Jolla Tablet was once a crowdfunded marvel. Now, it’s turned into a nightmare for the Finnish company behind it and a letdown for a lot of its Indiegogo supporters.
Jolla Tablet had raised $380,000 in just over two hours. At the end of 2015, the company said that only some of its first-day backers on its Indiegogo campaign would ultimately receive a tablet. For everyone else, they’ll have to settle for a Jolla tablet refund.
Company co-founder and chairman Antti Saarnio announced in a company blog post that there is no way Jolla will be able to produce as many tablets necessary to meet orders taken on Indiegogo and through the company’s website.
The Jolla Tablet was designed in Finland by a group of former developers from Nokia’s mobile division promised to be hot.
The tablet was to feature a minimalist, sleek design, without intrusive buttons. The corners were supposed to be curved to give it a shape that you would love holding.
It would also run the “people-powered” Sailfish OS and also support both Android and Sailfish apps.
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Unfortunately, the Finland-based company ran into trouble that made them cancel their tablet plans.
What Went Wrong?
For one thing, the company faced financial trouble to a point where they had to file for debt restructuring last November. The company also had to temporarily lay off a large part of its staff, leaving the tablet’s future shaky and in doubt.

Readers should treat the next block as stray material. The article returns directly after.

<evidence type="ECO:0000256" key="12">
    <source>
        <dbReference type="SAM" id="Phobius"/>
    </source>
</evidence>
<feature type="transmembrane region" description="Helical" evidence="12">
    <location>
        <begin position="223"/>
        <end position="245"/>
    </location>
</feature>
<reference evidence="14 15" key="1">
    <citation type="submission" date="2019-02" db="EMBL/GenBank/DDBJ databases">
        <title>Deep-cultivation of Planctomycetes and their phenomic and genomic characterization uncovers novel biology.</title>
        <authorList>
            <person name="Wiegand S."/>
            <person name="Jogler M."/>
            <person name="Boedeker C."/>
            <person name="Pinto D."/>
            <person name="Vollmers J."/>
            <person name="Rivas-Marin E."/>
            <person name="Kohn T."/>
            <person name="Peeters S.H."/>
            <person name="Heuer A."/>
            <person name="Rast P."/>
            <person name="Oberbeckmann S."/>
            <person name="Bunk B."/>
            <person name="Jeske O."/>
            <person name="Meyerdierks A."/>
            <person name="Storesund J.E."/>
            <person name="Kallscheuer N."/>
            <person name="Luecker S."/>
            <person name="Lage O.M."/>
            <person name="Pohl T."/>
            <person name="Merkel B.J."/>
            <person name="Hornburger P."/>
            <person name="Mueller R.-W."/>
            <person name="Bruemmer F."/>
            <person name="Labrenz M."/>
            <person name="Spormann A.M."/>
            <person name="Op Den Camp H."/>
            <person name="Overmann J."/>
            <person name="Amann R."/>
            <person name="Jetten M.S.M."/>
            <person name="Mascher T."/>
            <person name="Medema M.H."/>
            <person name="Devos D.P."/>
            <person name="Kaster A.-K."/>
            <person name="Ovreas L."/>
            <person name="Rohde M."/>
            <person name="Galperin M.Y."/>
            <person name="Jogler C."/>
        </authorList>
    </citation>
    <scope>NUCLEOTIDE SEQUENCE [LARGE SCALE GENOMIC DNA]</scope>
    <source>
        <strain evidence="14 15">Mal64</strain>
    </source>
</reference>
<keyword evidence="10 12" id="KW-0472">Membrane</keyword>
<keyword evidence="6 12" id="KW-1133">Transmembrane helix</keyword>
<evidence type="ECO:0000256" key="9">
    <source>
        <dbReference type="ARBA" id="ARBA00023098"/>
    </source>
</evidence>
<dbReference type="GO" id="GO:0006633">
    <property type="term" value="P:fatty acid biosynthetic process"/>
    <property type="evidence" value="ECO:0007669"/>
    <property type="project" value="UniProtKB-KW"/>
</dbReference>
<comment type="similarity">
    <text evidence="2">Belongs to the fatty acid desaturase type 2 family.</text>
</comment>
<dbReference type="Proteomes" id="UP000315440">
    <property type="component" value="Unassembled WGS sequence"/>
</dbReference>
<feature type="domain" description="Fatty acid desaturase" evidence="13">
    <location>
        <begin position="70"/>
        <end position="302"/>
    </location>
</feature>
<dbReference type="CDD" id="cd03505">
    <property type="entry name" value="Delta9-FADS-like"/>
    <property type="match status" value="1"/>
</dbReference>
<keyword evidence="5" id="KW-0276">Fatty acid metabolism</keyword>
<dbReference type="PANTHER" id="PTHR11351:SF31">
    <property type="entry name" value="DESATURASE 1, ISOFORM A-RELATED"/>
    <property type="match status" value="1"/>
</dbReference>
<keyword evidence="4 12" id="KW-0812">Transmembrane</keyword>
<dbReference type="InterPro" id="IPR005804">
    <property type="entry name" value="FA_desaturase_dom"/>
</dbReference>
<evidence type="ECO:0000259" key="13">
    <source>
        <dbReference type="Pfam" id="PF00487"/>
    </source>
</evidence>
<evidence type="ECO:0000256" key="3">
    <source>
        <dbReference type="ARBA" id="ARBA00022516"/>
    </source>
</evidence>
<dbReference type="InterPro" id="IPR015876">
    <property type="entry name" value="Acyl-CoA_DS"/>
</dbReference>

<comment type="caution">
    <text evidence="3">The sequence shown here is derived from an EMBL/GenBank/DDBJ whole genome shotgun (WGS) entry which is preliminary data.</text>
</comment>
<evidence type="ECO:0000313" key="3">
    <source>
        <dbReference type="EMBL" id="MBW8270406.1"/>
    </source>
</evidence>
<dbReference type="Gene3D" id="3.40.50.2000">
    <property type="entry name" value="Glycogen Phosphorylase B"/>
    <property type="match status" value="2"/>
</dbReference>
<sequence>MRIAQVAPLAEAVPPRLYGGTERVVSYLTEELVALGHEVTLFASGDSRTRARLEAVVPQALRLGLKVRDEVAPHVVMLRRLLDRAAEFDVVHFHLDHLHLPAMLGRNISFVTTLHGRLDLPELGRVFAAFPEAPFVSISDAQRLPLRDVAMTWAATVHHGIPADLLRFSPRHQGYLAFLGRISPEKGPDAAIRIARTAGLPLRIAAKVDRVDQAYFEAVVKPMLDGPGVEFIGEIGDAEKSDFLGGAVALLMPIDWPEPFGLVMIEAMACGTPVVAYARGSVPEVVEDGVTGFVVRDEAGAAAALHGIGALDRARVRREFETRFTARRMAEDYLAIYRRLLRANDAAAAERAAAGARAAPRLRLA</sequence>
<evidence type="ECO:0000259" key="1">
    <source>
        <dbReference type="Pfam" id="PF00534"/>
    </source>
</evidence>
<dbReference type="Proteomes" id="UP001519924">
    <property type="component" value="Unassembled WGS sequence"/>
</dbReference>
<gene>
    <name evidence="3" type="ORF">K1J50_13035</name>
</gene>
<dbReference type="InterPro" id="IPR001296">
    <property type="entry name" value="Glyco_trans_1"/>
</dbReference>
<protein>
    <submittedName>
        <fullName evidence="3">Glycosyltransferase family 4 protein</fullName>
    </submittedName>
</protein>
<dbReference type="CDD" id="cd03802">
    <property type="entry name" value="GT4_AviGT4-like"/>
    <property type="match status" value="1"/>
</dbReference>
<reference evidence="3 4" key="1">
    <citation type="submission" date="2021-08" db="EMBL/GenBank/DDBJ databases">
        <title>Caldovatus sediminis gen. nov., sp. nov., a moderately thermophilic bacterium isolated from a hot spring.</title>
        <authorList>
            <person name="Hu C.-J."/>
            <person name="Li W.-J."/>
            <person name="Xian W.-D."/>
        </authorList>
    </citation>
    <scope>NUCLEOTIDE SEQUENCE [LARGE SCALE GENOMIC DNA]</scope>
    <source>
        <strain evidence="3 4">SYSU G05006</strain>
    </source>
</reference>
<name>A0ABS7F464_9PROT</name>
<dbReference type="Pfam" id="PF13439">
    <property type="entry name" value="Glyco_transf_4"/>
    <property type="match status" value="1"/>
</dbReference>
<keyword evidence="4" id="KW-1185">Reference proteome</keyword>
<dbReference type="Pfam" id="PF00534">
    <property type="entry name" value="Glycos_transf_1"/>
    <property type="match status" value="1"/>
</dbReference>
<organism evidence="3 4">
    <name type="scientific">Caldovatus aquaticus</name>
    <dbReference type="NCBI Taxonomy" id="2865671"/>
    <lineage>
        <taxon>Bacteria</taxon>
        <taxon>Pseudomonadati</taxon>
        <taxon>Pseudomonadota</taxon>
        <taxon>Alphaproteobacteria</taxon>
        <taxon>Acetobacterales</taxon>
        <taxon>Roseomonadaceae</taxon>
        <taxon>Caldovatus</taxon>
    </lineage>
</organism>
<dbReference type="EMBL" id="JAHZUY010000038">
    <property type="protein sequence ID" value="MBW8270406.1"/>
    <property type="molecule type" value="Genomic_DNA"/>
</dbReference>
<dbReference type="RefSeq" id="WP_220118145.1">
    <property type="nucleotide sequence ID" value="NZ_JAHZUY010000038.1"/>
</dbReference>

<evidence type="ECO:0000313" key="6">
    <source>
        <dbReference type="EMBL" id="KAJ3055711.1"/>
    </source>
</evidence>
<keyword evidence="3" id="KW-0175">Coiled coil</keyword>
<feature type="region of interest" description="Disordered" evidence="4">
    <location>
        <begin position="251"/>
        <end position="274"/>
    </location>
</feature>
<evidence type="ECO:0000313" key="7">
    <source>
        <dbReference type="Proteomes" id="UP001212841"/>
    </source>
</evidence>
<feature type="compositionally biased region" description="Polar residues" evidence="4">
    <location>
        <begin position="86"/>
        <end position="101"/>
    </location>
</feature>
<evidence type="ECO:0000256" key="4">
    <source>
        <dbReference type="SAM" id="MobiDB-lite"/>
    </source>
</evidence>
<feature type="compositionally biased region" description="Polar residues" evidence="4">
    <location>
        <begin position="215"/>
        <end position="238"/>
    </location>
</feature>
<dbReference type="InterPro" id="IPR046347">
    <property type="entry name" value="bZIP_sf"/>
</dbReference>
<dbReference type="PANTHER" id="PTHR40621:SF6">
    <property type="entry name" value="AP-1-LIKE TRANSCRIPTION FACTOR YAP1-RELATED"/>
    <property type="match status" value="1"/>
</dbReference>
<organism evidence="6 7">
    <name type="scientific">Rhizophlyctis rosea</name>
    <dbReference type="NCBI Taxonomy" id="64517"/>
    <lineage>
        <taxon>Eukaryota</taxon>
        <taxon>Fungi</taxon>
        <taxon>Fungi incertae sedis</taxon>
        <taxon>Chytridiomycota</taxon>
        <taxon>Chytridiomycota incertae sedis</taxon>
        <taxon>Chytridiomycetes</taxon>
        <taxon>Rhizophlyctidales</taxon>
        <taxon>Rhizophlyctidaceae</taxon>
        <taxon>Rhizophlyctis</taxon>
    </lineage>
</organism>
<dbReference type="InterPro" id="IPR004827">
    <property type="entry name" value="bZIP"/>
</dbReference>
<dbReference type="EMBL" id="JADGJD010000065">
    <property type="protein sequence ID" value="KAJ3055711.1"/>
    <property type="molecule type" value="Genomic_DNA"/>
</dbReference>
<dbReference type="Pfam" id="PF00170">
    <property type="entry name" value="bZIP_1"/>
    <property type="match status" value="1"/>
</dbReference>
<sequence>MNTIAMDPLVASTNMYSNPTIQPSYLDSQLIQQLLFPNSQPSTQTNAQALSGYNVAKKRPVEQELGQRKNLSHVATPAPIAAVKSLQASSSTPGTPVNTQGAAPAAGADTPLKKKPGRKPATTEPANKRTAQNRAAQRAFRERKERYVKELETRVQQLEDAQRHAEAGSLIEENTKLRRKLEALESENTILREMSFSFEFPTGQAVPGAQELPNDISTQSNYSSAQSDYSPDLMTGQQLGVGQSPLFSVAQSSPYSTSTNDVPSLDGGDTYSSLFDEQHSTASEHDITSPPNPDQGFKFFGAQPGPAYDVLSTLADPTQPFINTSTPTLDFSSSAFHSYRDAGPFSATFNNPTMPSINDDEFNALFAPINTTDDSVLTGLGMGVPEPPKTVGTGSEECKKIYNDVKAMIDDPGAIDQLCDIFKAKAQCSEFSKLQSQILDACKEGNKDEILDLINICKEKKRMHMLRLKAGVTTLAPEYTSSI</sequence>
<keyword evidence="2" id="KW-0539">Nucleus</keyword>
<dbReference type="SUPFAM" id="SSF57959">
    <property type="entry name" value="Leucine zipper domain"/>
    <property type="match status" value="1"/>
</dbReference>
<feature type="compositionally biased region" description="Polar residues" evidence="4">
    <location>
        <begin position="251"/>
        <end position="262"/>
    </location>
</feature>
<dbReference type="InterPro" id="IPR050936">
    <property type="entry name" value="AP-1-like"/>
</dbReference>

The company was finally able to secure funding for the tablet, but the company’s financial woes combined with supplier delays made huge damages on its supply chain.
In January this year, Jolla said that some backers would not get their tablets after all. The company was able to ship a small amount of the tablets in October, but has been dealing with supplier and financial issues ever since.
Saarnio also confirmed that only a small number of backers will get tablets since the company at this point only plans to ship 540 units. That process was scheduled to begin in February. He added that the rest of the backers should expect a refund. But they also need to be patient as the Jolla tablet refund process may take up to a year.
“Jolla aims to refund the total contribution, including shipping and all accessories. Due to the financial constraints this will happen in two parts: half of the refund will be done during Q1/2016, and the other half within a year, our financial situation permitting,” Saarino wrote.
It’s a shame to see the Jolla Tablet project bite the dust, but the situation should serve as an important reminder of the risks still inherent in crowdfunding.
There is no guarantee that a successfully funded project will be a success. And investors in this case should count themselves lucky that the company involved is focused on refunding all of the money invested — even if it takes a bit of time.